I’m no particle physicist, and the chances of me ever stepping inside the CERN laboratories are pretty much never. But for one brief, shining moment, I could imagine I was there. A scientist, observing the greatest experiment of modern science: The Large Hadron Collider (LHC). All for the price of a museum ticket.
If you are not in Sydney (Australia), then not only are you missing out on the stunning weather and awesome beaches, you are also missing out on yet another amazing exhibit at the Powerhouse Museum: Collider.
I’m not sure who at the Museum of Applied Arts and Sciences (MAAS) has been bringing these special exhibits to the party, but they are doing a FANTASTIC job. Last year, they scored Nathan Sawaya and the Art of the Brick: DC. Now, the Powerhouse Museum has an exhibition giving a behind-the-scenes look at the particle physics laboratory in Geneva, CERN (European Organization for Nuclear Research), which houses the LHC. Yes, this is the same LHC most famous for proving the existence of the Higgs boson.
Before the exhibit, this was how I imagined it: In a secret scientific laboratory (known to the general public), deep, deep, DEEP underground, maybe next to a volcano (or maybe not), and maybe with sharks in a pool near my desk (or maybe not), scientists are discovering the building blocks of the UNIVERSE!!!
Yeah. I was way off. A little less Dr No. A lot more thinking of ways to ‘poke the particles’.
Seriously, who here has been inside the CERN Laboratories? Well, not me, and probably not a large chunk of you reading this. But I am really curious about what they do in there. And THIS is the exhibit to show you.
In fact, I even met someone who used to work there: PhD Candidate Curtis Black, Educator at the Powerhouse Museum. This guy walked down a hall of the exhibition in Sydney, and for a moment he thought he was back at CERN.
Curtis was our Tour Guide through the Collider exhibit during the MAAS Family Day. If you are lucky enough to have him as your guide, you are in for a treat. Curtis is currently finishing his PhD at Sydney University, researching the Higgs boson. While studying, he was also a member of the ATLAS Experiment, working with one of two general-purpose detectors at the LHC. Scientists around the world are working collaboratively on this experiment, investigating a wide range of physics from the Higgs boson to particles that could make up dark matter. All of his amazing knowledge and experience enrich the tour, with insights you could totally miss on your own.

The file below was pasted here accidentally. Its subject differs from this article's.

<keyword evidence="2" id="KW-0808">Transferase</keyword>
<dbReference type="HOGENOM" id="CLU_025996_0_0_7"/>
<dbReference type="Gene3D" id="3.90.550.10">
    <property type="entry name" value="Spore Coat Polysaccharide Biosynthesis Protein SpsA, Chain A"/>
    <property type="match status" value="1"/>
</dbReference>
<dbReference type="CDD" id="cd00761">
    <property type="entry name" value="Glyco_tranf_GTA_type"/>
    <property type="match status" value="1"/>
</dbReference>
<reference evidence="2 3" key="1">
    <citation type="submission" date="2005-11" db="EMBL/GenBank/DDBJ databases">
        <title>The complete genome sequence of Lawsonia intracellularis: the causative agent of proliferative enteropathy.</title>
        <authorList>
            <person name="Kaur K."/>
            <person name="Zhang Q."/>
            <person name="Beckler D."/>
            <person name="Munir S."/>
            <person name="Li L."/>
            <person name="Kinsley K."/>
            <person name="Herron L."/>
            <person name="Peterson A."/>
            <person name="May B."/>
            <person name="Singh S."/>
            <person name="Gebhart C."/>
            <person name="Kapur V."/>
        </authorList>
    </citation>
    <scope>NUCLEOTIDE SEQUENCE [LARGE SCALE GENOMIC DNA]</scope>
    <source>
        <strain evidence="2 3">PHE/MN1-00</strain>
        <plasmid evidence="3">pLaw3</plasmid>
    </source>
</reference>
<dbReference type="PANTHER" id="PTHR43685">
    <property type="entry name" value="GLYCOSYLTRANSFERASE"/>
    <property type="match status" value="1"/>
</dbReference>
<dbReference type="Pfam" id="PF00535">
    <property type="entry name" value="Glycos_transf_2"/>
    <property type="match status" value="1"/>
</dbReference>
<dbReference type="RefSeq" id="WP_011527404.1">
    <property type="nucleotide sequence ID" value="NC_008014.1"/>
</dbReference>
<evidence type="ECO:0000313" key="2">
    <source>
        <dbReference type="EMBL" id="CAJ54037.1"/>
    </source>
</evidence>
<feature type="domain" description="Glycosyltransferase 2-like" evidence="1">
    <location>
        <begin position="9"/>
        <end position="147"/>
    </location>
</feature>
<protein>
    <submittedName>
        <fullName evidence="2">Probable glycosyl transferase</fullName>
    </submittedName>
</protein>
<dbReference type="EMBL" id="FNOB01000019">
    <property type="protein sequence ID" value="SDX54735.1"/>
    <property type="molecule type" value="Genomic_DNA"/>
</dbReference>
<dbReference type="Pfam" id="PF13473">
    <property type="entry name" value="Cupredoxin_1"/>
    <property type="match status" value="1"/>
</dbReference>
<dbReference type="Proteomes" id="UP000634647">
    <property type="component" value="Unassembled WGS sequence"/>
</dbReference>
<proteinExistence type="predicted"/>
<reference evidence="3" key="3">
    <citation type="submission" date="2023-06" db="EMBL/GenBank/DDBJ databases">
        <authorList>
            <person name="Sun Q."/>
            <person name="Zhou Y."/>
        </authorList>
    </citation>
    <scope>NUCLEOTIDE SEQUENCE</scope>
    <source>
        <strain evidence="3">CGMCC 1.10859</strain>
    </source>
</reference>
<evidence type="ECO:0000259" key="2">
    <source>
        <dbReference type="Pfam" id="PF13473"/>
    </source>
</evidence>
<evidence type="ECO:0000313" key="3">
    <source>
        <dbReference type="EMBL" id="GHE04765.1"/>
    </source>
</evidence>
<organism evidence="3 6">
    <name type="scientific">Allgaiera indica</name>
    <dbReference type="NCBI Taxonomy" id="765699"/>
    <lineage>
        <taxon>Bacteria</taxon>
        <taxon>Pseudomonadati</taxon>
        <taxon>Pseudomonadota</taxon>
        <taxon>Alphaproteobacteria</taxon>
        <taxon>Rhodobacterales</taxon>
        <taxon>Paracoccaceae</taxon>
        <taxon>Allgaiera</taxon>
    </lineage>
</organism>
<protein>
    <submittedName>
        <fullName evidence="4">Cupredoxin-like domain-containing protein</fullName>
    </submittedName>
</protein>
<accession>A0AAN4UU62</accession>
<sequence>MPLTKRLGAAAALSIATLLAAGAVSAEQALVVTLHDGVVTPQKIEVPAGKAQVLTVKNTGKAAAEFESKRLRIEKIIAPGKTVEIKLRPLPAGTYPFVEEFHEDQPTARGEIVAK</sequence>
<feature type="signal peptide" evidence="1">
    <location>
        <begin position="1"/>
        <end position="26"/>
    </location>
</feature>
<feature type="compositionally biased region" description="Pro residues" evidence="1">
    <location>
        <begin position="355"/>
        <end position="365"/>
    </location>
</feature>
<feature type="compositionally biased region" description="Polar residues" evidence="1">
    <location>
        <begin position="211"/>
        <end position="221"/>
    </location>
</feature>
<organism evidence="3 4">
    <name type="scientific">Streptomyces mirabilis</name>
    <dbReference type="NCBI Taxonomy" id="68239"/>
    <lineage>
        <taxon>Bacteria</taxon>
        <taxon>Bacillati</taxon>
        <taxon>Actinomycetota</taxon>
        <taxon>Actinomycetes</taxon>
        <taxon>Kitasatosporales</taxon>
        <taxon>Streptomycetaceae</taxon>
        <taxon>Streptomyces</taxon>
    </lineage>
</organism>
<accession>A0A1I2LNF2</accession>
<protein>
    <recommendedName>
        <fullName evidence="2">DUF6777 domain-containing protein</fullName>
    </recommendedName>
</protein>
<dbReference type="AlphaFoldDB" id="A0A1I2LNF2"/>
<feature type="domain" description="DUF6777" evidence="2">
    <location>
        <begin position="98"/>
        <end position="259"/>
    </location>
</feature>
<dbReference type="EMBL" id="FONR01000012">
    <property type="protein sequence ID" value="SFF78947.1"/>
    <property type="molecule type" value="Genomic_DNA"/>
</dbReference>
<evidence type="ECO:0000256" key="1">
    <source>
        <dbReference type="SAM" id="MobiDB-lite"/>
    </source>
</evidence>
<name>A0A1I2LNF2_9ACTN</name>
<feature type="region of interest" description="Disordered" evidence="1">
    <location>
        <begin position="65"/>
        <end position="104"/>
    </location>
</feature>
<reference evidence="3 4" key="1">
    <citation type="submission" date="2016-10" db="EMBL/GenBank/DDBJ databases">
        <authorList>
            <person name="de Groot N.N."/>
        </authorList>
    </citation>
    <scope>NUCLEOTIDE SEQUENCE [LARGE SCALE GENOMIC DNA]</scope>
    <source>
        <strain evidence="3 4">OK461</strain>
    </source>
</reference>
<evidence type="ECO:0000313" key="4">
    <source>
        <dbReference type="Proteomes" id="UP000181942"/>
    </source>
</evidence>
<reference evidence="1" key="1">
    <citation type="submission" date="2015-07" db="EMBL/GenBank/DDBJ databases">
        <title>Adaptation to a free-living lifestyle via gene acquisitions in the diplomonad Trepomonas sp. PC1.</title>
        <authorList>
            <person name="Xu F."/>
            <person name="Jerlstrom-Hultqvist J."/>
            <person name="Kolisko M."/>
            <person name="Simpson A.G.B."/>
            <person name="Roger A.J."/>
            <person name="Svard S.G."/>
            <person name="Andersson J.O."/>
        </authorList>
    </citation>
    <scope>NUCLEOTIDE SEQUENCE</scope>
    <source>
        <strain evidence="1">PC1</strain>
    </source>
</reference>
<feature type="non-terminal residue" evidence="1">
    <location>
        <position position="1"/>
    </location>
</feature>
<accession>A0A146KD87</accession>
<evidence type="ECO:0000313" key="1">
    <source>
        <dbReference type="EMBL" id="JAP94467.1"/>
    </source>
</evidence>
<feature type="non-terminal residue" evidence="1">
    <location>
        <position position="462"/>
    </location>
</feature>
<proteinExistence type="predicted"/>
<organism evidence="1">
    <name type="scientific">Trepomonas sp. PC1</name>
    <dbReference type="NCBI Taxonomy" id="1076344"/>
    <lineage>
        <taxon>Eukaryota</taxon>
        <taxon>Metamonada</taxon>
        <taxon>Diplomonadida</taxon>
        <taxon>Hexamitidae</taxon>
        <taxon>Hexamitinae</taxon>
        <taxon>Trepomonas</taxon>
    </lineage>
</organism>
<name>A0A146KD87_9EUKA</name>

I also scored some bonus time chatting with Curtis afterwards.
EG Mum: What was the most exciting part for you about the Collider Exhibit coming to Sydney?
Curtis: I really liked how it is able to convey what particle physics is about to a whole range of people who really had no idea to begin with. It provides a really good feeling about what it is like to work at CERN.
Curtis: Usually, the LHC only shows up in the media when something goes wrong, like “CERN wants to create black holes to destroy the Earth,” which is totally incorrect. Instead, this exhibit gives a really good general awareness of what scientists really do.
EG Mum: So how important is the LHC to the next generation?
Curtis: It will depend on who you are, but I think this will encourage kids to explore science even further. This exhibit is the most accurate display of what it is like to work at CERN and this environment. It is not just “science”; it is showing lots of different parts of science.
EG Mum: Well, if the kids do explore science even further, where do you think they will go with the LHC from here?
Curtis: There are a lot of directions! This is just one big thing in a big research list, which you see in the exhibit. The exhibit is like a big puzzle, breaking down little pieces of the Collider to show you what is there and then piecing it back together. There are so many areas to study after this, like dark matter. We really need to determine or find dark matter. We have theories but we don’t know what it is exactly. We know it creates a lot of gravity around it. And there are two different ways to look for it. But the LHC provides extra confidence in finding out what dark matter is.
EG Mum: When the kids find inspiration in the Collider Exhibit, what advice do you have for parents of budding scientists?
Curtis: Go with it. Feed whatever they are interested in and focus on that. I mean, I was always into science and physics, and during my undergraduate studies, I was exposed to a lot of different areas of science before I narrowed it down. For me, it was a case of feeding my curiosity rather than focusing on practicality. That’s why particle physics works for me. Find what works for them.
Curtis: And encourage them to read everything. And try anything. Most of the skills you learn as a scientist can transfer to other fields. Like, computer programming. You’ll see in the LHC exhibit there is a lot of computer programming to solve physics problems. And now I can use those programming skills to teach and develop education programs at the Powerhouse Museum.
He’s not kidding. You can snoop around a researcher’s workbench, and spy on the original notes taken during observations. You can take a walk through the CERN control room. You can see genuine parts of the Collider brought to the exhibit to show you what it is all about.
The Collider Exhibition is at the Powerhouse Museum until 30 October 2016, when it will return to the Science Museum, London.
Adult tickets are $20, Concessions are $13, Children over 4 are $5, and Family tickets are available for $45. Tickets include general admission to the Museum.